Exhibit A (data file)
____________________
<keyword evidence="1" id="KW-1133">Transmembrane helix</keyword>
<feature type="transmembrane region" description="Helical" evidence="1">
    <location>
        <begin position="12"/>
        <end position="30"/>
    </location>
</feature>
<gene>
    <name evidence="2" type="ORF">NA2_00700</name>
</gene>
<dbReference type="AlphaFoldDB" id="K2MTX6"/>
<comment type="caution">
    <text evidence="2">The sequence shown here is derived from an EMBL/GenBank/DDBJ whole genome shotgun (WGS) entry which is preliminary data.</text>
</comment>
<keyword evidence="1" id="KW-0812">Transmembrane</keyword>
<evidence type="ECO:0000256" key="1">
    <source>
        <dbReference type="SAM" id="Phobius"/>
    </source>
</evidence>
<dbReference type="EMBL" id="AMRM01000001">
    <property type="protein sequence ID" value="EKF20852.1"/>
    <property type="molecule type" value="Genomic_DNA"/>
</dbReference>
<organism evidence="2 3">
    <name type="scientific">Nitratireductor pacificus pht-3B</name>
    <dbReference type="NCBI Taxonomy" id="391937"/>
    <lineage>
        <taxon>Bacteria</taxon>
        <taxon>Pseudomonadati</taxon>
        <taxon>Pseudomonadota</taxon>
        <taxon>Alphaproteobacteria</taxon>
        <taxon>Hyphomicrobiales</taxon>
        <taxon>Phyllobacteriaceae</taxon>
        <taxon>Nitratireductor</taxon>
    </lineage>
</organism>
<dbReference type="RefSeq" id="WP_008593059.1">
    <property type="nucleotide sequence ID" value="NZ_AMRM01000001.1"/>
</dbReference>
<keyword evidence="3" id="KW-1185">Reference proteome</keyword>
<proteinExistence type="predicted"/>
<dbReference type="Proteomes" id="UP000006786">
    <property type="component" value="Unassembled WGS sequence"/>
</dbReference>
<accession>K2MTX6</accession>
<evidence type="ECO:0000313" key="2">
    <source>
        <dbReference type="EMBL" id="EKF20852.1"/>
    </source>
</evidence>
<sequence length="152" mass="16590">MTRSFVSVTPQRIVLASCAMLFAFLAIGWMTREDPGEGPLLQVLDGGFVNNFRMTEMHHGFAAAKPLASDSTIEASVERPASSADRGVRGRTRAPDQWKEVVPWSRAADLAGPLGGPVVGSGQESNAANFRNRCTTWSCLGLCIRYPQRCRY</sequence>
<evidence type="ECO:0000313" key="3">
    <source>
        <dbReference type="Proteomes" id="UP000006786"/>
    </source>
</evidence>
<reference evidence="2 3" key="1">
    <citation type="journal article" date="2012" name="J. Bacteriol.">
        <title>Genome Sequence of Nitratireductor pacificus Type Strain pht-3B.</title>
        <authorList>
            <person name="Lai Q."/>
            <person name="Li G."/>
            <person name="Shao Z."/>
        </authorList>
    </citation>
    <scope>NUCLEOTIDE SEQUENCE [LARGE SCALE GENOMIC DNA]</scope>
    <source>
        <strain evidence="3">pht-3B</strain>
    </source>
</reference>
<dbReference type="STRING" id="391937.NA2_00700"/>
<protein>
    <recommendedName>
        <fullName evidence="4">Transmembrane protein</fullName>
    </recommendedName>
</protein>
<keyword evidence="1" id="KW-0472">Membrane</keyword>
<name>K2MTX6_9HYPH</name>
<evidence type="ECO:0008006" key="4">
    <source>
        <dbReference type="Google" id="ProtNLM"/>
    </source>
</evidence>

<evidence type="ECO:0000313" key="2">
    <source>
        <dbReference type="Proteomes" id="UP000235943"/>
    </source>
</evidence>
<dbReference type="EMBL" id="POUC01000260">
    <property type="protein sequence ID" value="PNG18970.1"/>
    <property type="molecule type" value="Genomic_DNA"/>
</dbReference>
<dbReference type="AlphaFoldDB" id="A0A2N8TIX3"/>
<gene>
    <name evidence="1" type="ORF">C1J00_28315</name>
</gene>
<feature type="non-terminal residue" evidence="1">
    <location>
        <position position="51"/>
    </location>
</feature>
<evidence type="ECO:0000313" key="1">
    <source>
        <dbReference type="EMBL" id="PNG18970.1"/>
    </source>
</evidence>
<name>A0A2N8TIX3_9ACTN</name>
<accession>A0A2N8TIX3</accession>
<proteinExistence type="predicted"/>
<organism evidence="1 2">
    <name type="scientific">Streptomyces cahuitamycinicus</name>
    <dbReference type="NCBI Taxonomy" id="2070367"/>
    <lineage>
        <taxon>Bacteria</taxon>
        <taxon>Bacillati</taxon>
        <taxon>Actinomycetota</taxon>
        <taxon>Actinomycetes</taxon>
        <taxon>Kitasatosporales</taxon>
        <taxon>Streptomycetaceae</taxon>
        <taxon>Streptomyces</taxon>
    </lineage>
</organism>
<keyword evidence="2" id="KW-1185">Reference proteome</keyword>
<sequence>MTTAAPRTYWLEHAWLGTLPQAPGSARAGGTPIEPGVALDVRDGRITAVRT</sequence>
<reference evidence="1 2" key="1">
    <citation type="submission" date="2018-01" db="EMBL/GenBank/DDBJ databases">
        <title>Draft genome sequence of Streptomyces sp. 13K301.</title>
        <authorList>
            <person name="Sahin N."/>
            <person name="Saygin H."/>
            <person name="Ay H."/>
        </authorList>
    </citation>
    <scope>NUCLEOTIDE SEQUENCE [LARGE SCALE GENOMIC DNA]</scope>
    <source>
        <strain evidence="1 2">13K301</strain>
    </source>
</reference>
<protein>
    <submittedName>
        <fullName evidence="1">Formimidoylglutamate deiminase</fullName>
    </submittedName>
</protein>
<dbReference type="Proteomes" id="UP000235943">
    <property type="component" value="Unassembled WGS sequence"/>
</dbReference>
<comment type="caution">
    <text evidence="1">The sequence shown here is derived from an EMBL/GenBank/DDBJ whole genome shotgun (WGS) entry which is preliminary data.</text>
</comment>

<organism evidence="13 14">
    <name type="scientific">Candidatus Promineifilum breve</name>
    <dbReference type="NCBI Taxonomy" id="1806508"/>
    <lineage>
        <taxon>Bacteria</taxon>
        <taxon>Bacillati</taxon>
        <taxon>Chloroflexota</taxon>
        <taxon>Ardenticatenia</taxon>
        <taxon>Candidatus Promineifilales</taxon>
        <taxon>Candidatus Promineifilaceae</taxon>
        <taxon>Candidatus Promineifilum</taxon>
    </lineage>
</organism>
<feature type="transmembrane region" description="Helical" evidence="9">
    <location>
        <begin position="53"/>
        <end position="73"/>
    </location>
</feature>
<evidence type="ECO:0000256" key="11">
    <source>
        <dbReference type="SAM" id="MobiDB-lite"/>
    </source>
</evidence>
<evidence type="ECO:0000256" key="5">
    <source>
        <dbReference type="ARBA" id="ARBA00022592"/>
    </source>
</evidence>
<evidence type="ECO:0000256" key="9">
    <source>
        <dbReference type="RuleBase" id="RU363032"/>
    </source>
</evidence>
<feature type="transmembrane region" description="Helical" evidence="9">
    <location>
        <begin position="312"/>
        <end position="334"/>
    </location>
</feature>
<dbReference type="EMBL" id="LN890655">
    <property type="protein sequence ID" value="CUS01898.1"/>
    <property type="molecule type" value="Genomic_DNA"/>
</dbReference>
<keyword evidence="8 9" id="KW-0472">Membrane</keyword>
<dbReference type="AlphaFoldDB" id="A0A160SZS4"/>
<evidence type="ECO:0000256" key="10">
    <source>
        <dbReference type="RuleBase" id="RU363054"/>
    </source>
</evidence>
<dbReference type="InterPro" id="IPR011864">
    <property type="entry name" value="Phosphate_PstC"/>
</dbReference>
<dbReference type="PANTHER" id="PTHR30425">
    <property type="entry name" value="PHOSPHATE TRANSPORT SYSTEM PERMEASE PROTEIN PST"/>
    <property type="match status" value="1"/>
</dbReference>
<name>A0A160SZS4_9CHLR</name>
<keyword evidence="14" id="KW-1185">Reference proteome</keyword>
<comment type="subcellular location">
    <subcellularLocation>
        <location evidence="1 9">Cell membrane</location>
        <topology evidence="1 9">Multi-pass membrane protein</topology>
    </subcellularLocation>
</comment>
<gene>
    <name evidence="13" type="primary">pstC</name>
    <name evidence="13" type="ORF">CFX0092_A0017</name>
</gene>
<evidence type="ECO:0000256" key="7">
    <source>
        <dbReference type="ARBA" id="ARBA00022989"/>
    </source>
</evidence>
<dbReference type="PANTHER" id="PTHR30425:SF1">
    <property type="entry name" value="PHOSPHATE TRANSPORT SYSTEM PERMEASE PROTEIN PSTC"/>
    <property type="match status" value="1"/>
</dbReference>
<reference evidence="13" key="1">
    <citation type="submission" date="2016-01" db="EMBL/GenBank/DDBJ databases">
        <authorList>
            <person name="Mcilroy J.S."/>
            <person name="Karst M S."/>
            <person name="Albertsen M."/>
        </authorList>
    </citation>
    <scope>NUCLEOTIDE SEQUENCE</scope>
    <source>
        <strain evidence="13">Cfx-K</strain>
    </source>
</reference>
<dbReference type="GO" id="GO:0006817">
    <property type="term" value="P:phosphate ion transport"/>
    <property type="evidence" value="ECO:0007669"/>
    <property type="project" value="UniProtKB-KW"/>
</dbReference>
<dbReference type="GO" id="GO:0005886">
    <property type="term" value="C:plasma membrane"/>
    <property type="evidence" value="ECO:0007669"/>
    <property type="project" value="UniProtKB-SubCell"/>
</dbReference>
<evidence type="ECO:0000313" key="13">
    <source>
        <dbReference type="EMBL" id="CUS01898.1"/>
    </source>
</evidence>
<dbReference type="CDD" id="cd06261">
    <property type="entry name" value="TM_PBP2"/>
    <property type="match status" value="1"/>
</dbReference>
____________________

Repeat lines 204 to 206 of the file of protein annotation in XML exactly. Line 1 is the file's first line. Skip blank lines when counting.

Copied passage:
</dbReference>
<dbReference type="PANTHER" id="PTHR30425">
    <property type="entry name" value="PHOSPHATE TRANSPORT SYSTEM PERMEASE PROTEIN PST"/>